A new friend led me down an invisible path into the woods below a hill, below a plateau, to see what, I didn't yet know. In those woods, to the south of here, I'll leave it at that, we pushed through these woods, then brush, then finally this old cistern sprang into view.
"I knew you'd want to see this," he said. I like a friend like that.
His two dogs thankfully scouted for snakes. Rattlesnakes, coral snakes, we don't care.
We hate snakes.
The hand-laid rock work was pristine, the capstone finely hewn, of the kind before the turn of the century, maybe the 1860s or 1870s, based on the craft I saw, based upon where it was found.
Context...Perspective's oh-so-desirable second cousin.
Looking down the hole one finds the expanding bell-shaped cavity below we've found in Eastland County, to lessen evaporation. The man-dug cavern below the small-opened capstone would've held a lot of water. In a year like the last several, one has to wonder what this pioneer family would've done. No rain, no water for the cistern, nothing for the kids to drink. Ground water wasn't here or wasn't shallow enough to hand dig, but in either case, no rain, no water collected into the cistern.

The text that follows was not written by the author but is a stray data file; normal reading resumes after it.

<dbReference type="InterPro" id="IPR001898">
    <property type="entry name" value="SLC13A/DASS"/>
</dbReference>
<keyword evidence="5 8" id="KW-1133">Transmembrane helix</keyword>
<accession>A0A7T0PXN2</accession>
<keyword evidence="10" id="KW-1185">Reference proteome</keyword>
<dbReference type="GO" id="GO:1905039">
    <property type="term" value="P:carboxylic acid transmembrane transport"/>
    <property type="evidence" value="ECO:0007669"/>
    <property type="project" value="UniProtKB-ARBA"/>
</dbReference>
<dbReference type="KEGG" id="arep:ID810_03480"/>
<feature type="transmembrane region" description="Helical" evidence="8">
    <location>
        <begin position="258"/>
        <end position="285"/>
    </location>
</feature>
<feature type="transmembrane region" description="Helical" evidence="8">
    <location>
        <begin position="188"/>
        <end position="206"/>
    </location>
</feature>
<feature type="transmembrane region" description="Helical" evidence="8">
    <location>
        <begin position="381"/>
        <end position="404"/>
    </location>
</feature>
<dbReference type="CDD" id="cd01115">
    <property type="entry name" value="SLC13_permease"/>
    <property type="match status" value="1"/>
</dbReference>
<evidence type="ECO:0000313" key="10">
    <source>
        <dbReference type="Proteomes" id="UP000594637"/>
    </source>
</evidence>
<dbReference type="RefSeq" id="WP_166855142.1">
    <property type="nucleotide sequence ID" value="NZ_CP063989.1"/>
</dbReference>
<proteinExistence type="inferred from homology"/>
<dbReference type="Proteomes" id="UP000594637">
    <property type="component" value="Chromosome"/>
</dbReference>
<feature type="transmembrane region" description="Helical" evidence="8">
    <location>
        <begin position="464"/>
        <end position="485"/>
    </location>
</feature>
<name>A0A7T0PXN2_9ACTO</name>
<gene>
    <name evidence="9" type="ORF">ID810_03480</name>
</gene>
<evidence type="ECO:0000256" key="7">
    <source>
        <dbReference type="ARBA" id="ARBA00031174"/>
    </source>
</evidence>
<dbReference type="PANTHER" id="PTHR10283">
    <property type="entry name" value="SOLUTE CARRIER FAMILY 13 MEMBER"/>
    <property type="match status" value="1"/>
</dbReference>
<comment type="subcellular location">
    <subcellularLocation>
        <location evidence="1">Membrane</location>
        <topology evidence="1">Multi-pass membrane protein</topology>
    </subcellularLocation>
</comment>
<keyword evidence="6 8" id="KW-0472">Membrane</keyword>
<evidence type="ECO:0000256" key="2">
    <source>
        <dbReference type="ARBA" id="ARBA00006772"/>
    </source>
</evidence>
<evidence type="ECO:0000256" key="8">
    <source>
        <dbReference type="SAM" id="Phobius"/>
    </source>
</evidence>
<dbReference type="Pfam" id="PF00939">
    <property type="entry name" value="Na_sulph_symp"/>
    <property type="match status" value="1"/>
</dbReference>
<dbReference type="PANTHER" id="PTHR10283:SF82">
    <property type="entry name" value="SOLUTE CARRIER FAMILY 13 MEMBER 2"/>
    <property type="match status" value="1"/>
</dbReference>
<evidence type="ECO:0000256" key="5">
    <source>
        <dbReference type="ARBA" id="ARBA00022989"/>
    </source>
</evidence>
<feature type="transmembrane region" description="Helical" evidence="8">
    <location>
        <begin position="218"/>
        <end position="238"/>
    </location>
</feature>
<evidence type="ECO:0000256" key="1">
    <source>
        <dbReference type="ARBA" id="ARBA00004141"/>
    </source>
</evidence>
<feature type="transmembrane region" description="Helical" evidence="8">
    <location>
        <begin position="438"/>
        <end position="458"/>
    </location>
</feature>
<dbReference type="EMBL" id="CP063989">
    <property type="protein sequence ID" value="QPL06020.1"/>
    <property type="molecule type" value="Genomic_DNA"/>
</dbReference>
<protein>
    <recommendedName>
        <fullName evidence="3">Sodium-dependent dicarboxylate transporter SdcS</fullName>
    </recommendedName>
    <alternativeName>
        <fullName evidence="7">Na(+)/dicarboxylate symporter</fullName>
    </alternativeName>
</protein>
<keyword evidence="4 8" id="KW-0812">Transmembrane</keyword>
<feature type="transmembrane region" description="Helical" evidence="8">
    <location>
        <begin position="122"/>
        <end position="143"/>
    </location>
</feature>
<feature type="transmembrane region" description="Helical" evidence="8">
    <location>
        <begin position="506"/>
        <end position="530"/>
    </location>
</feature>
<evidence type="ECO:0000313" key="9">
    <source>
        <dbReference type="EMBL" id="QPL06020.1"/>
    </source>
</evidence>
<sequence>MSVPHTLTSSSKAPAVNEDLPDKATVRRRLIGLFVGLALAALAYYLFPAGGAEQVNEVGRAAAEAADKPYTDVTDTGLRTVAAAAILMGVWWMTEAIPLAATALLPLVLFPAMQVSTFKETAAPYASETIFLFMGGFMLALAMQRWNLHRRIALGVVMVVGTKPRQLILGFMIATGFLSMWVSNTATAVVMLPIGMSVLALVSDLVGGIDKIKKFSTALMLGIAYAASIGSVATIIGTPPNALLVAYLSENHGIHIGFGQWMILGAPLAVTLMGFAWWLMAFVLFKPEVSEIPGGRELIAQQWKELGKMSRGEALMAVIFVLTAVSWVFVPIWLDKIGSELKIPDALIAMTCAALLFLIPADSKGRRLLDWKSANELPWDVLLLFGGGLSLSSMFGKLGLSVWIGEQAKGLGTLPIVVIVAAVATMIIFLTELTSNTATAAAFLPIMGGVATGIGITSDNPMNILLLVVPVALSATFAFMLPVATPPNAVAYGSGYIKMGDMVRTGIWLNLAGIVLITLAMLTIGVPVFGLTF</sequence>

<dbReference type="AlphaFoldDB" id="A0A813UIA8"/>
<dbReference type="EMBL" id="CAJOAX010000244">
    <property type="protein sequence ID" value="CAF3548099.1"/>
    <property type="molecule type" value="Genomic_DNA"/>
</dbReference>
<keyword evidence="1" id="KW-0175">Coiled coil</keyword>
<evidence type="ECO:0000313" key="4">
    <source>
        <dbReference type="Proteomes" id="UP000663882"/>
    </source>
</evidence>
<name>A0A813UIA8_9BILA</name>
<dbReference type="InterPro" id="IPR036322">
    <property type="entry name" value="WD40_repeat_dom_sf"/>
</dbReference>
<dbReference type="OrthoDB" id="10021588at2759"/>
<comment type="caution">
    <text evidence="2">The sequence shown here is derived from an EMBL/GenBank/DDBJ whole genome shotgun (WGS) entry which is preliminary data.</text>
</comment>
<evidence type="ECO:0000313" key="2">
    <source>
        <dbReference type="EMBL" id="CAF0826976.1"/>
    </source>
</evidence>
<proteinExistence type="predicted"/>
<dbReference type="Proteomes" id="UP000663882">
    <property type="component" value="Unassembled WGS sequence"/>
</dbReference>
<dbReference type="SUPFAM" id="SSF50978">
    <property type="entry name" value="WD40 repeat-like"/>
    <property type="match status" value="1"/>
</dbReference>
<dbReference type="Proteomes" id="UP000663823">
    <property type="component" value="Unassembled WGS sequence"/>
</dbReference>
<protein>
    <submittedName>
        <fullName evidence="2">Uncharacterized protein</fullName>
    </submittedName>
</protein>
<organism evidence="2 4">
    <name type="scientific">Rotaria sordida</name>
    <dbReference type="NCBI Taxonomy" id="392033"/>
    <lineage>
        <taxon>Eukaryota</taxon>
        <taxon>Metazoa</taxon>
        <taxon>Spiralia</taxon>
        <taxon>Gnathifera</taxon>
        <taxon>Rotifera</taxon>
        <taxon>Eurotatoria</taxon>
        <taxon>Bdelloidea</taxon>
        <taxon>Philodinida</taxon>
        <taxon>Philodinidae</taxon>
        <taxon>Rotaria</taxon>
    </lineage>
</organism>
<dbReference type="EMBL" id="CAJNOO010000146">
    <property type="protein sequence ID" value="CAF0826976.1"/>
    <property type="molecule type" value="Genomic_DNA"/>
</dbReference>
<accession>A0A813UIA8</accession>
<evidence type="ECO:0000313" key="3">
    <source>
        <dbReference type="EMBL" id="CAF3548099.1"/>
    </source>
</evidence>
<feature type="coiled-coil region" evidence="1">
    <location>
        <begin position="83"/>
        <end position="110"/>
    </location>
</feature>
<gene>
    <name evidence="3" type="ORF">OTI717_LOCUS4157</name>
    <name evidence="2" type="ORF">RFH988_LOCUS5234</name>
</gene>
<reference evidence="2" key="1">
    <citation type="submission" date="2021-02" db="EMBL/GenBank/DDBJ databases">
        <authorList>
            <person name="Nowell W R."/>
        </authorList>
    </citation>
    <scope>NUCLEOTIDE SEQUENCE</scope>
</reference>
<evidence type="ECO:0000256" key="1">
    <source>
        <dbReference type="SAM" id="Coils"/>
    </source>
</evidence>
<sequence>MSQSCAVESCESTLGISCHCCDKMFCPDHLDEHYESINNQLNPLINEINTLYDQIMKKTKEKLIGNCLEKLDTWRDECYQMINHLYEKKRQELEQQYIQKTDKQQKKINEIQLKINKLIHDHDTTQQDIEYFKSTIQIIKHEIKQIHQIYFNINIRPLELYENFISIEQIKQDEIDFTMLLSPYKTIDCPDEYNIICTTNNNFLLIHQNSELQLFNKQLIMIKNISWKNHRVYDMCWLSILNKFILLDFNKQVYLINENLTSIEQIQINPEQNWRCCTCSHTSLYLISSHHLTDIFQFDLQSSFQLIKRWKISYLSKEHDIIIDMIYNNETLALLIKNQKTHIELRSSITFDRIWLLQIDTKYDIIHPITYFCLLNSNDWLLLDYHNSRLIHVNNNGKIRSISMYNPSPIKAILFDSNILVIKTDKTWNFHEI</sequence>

If my dates are close, there would've been no stock tanks. The nearby seasonal creek wouldn't have run. A tough life on the rolling scrubbed-hard hills might have become untenable. These stacked rocks tell us incomplete stories.
Perhaps they are remains.
Perhaps instead, they are ruins.
There's a line of foundation stones running north along the ground, rough and uneven like kicked-in brown-yellow teeth, running away from this cistern. The roof of a now-gone log or box-frame cabin or shed or barn sluiced water into this cistern.
Or that was the plan.
There's a caved in rock-walled cellar, again well-built, a rusting beat-up, bangled-all-to-hell headboard lays puzzlingly fallow against the cellar's north wall. A barrel stave rests quietly under foot. One senses an outburst, a frustration that sent this iron-headboard carrier of procreation and frontier lust high into the air, damn-it-all, coming to rest in this rock-lined hole in the ground, built to store vegetables and protect from storms.
Perhaps that very lack of storms did that man's family in. Or caused 'em to hitch up, and move on.